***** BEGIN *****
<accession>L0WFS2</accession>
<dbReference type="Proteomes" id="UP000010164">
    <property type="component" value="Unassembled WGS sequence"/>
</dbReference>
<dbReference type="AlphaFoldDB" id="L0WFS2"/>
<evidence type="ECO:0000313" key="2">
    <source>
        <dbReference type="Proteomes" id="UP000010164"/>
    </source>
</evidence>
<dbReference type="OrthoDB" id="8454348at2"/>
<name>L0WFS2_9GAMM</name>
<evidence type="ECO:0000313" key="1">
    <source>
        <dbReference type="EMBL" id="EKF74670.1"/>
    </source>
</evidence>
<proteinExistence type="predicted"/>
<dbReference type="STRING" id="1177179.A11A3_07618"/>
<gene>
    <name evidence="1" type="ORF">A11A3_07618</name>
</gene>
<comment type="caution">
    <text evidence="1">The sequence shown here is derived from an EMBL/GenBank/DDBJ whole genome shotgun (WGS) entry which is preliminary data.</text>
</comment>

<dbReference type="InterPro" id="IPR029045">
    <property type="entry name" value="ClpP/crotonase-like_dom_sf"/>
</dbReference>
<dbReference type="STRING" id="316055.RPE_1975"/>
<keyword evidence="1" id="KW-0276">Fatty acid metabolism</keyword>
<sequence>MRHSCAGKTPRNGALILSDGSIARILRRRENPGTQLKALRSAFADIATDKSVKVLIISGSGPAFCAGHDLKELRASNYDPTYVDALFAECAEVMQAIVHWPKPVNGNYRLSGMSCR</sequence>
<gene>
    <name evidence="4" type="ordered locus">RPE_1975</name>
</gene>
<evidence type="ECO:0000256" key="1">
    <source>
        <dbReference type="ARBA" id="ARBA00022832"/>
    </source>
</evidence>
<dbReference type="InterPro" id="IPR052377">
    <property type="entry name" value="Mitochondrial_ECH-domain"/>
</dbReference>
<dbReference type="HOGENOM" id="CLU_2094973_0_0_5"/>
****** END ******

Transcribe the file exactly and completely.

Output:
<accession>L0WFS2</accession>
<dbReference type="Proteomes" id="UP000010164">
    <property type="component" value="Unassembled WGS sequence"/>
</dbReference>
<dbReference type="AlphaFoldDB" id="L0WFS2"/>
<evidence type="ECO:0000313" key="2">
    <source>
        <dbReference type="Proteomes" id="UP000010164"/>
    </source>
</evidence>
<dbReference type="OrthoDB" id="8454348at2"/>
<name>L0WFS2_9GAMM</name>
<evidence type="ECO:0000313" key="1">
    <source>
        <dbReference type="EMBL" id="EKF74670.1"/>
    </source>
</evidence>
<proteinExistence type="predicted"/>
<dbReference type="STRING" id="1177179.A11A3_07618"/>
<gene>
    <name evidence="1" type="ORF">A11A3_07618</name>
</gene>
<comment type="caution">
    <text evidence="1">The sequence shown here is derived from an EMBL/GenBank/DDBJ whole genome shotgun (WGS) entry which is preliminary data.</text>
</comment>

<dbReference type="InterPro" id="IPR029045">
    <property type="entry name" value="ClpP/crotonase-like_dom_sf"/>
</dbReference>
<dbReference type="STRING" id="316055.RPE_1975"/>
<keyword evidence="1" id="KW-0276">Fatty acid metabolism</keyword>
<sequence>MRHSCAGKTPRNGALILSDGSIARILRRRENPGTQLKALRSAFADIATDKSVKVLIISGSGPAFCAGHDLKELRASNYDPTYVDALFAECAEVMQAIVHWPKPVNGNYRLSGMSCR</sequence>
<gene>
    <name evidence="4" type="ordered locus">RPE_1975</name>
</gene>
<evidence type="ECO:0000256" key="1">
    <source>
        <dbReference type="ARBA" id="ARBA00022832"/>
    </source>
</evidence>
<dbReference type="InterPro" id="IPR052377">
    <property type="entry name" value="Mitochondrial_ECH-domain"/>
</dbReference>
<dbReference type="HOGENOM" id="CLU_2094973_0_0_5"/>